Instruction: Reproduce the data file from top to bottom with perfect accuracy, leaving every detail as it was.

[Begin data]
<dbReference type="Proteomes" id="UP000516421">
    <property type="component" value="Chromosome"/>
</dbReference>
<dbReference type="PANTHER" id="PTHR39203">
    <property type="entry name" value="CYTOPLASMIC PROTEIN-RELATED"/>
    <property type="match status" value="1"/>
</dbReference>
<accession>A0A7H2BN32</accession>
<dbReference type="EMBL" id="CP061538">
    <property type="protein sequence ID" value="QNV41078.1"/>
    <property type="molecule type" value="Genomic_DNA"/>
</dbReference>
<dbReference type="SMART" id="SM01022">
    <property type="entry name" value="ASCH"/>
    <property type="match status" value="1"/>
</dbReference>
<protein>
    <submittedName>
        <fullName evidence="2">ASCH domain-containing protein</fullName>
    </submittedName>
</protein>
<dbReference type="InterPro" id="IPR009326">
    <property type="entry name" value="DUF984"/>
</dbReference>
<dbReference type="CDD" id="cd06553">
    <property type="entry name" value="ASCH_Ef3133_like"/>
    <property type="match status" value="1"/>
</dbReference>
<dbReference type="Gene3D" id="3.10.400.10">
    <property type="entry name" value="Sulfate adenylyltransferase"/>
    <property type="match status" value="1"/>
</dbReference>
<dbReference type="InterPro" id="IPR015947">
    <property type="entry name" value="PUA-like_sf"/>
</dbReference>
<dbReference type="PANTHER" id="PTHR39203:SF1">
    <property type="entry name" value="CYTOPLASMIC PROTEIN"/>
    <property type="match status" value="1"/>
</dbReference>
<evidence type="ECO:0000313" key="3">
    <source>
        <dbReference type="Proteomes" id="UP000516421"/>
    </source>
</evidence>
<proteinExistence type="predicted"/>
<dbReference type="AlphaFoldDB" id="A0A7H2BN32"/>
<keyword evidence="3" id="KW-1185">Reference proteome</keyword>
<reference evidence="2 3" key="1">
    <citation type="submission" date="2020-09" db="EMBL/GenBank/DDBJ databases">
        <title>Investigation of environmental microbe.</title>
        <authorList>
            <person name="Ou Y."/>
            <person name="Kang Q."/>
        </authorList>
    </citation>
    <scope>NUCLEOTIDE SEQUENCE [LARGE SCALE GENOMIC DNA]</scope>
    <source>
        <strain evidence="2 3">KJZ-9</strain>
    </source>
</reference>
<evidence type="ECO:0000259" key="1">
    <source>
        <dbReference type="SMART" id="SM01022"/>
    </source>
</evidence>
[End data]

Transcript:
<dbReference type="Proteomes" id="UP000516421">
    <property type="component" value="Chromosome"/>
</dbReference>
<dbReference type="PANTHER" id="PTHR39203">
    <property type="entry name" value="CYTOPLASMIC PROTEIN-RELATED"/>
    <property type="match status" value="1"/>
</dbReference>
<accession>A0A7H2BN32</accession>
<dbReference type="EMBL" id="CP061538">
    <property type="protein sequence ID" value="QNV41078.1"/>
    <property type="molecule type" value="Genomic_DNA"/>
</dbReference>
<dbReference type="SMART" id="SM01022">
    <property type="entry name" value="ASCH"/>
    <property type="match status" value="1"/>
</dbReference>
<protein>
    <submittedName>
        <fullName evidence="2">ASCH domain-containing protein</fullName>
    </submittedName>
</protein>
<dbReference type="InterPro" id="IPR009326">
    <property type="entry name" value="DUF984"/>
</dbReference>
<dbReference type="CDD" id="cd06553">
    <property type="entry name" value="ASCH_Ef3133_like"/>
    <property type="match status" value="1"/>
</dbReference>
<dbReference type="Gene3D" id="3.10.400.10">
    <property type="entry name" value="Sulfate adenylyltransferase"/>
    <property type="match status" value="1"/>
</dbReference>
<dbReference type="InterPro" id="IPR015947">
    <property type="entry name" value="PUA-like_sf"/>
</dbReference>
<dbReference type="PANTHER" id="PTHR39203:SF1">
    <property type="entry name" value="CYTOPLASMIC PROTEIN"/>
    <property type="match status" value="1"/>
</dbReference>
<evidence type="ECO:0000313" key="3">
    <source>
        <dbReference type="Proteomes" id="UP000516421"/>
    </source>
</evidence>
<proteinExistence type="predicted"/>
<dbReference type="AlphaFoldDB" id="A0A7H2BN32"/>
<keyword evidence="3" id="KW-1185">Reference proteome</keyword>
<reference evidence="2 3" key="1">
    <citation type="submission" date="2020-09" db="EMBL/GenBank/DDBJ databases">
        <title>Investigation of environmental microbe.</title>
        <authorList>
            <person name="Ou Y."/>
            <person name="Kang Q."/>
        </authorList>
    </citation>
    <scope>NUCLEOTIDE SEQUENCE [LARGE SCALE GENOMIC DNA]</scope>
    <source>
        <strain evidence="2 3">KJZ-9</strain>
    </source>
</reference>
<evidence type="ECO:0000259" key="1">
    <source>
        <dbReference type="SMART" id="SM01022"/>
    </source>
</evidence>